Though motorists express anger at rising petrol prices, new cars running on fuel costing half as much are being avoided in huge numbers. For the whole of 2008, only 527 dedicated-LPG cars were sold to private buyers across Australia.
And it's getting worse, not better. This year, in the first seven months of 2009, only 118 Australians bought a new passenger car fuelled only by LPG. Holden also reports that sales of its dual-fuel (LPG and petrol) Commodores are down by half compared to last year as petrol prices stabilise. To put it into perspective ... to July 31 this year, 319 motorists chose a new hybrid, 9402 bought a diesel car and 163,726 now own a new petrol-fuelled car.
Private LPG buyers make up an almost negligible 0.07 per cent of all private passenger cars sold this year. The automotive and associated industries are aghast at the lack of interest in liquified petroleum gas.
Australia has an estimated 65 years of LPG and other vehicle-compliant gas supplies yet will need to supplement 80 per cent of its petrol and diesel needs within 20 years. Australia also has 3200 LPG stations — roughly one in every two stations sells LPG — so the fuel is as frequently available as it is cheap.
Holden's Large Car and SUV marketing manager, Kristian Aqualina, says the first step in selling more LPG vehicles was changing buyer perceptions. “People are generally adverse to LPG because they may have had experience in the past of poor LPG conversions or poor vehicle performance,” he says. “That's a challenge for manufacturers. But there have been huge advances. A Holden Omega on LPG is no different in performance and the driving experience to a Holden Omega running on petrol. The biggest difference is that the cost of the fuel is half.”
Aqualina says Holden was exploring dedicated LPG cars so the car's boot space isn't reduced by a gas tank. He says the Commodore LPG availability could be extended beyond the current Berlina model to include the luxury Calais model. And he says Holden's Australian-built small car, the Cruze hatchback which starts production next year, could have an LPG option.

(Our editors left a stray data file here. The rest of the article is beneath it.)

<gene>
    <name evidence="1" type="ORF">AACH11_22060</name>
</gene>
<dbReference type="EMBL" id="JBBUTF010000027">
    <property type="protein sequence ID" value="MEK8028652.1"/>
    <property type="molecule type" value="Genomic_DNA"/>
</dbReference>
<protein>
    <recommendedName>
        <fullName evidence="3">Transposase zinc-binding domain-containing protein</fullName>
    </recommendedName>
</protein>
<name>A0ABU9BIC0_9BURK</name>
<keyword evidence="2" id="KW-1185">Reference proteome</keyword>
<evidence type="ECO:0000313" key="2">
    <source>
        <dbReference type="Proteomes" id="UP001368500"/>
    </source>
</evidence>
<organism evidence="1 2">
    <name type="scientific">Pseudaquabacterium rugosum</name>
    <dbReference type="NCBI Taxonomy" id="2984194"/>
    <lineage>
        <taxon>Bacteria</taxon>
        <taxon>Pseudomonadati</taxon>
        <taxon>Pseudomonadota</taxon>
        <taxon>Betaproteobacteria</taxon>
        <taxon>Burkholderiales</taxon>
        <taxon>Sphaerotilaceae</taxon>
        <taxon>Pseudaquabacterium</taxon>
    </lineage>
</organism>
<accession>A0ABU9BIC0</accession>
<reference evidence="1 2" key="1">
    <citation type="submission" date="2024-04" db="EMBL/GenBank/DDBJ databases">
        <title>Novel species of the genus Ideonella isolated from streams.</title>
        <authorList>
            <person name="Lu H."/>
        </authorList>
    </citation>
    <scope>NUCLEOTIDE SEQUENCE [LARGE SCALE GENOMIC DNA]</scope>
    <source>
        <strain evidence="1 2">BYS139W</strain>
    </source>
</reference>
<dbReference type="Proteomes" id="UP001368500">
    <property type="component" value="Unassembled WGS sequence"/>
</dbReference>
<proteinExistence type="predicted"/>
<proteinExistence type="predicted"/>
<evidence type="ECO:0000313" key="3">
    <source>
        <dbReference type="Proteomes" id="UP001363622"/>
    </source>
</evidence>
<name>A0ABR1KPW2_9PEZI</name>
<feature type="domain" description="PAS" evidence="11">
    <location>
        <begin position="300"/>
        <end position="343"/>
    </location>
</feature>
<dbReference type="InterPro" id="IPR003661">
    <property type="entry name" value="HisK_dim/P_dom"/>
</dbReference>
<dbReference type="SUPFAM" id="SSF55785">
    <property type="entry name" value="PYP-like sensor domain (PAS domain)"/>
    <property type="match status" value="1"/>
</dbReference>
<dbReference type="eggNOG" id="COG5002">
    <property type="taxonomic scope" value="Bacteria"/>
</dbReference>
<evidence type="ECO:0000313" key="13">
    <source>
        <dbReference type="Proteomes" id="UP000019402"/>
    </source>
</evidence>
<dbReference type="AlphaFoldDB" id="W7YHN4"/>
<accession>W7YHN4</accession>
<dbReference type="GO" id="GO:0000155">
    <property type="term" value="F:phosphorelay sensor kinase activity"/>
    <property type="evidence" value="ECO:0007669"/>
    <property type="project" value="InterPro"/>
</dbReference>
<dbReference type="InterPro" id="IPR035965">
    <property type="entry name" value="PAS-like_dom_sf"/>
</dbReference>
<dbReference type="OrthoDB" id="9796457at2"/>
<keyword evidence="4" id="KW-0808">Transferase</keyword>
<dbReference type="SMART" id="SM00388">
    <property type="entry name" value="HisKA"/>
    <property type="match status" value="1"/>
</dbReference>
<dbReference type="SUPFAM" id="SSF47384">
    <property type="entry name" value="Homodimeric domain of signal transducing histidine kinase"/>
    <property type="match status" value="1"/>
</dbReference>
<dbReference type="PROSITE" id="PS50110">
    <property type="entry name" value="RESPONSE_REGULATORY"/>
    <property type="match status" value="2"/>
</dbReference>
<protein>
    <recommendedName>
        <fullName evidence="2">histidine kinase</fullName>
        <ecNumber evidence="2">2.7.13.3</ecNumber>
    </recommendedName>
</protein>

“LPG makes a lot of sense. People worry about safety but our LPG cars have the same 5-star crash safety rating as the petrol cars,” he says. “Refuelling is a bit different from fuelling a petrol car but that's it — it's just different, not harder.”
The managing director of Orbital Autogas Systems, Tony Fitzgerald, agreed that the biggest challenge with LPG is public perception. “It is seen as a poor man's or a commercial fuel, similar to the perception of diesel a decade ago.”
But Fitzgerald says it doesn't have to be like that. “I think you'll see LPG become a well-accepted alternative, like diesel has, because of its lower emissions, equivalent performance and much lower purchase price. “There's also the issue of availability. Australia has gas in abundance and dwindling oil reserves.” Fitzgerald says larger companies with future carbon obligations can get up to a 12 per cent advantage by switching to LPG, based on an LPG engine's emissions of about 12 per cent less CO2 than a petrol engine.
The managing director of specialist consulting group, Rare Consulting Mark McKenzie recently told a Society of Automotive Engineers Australasia (SAE-A) gaseous fuels conference that LPG and associated gases could be the nation's transport fuel of the future.
“Development of alternative fuels — including LPG and LNG — will reduce Australia's vulnerability to rising prices and the supply chain,” he says. “Australia has a 65-year supply of gas, which can help meet national greenhouse gas targets by reducing transport emissions — the third-largest source (of CO2).”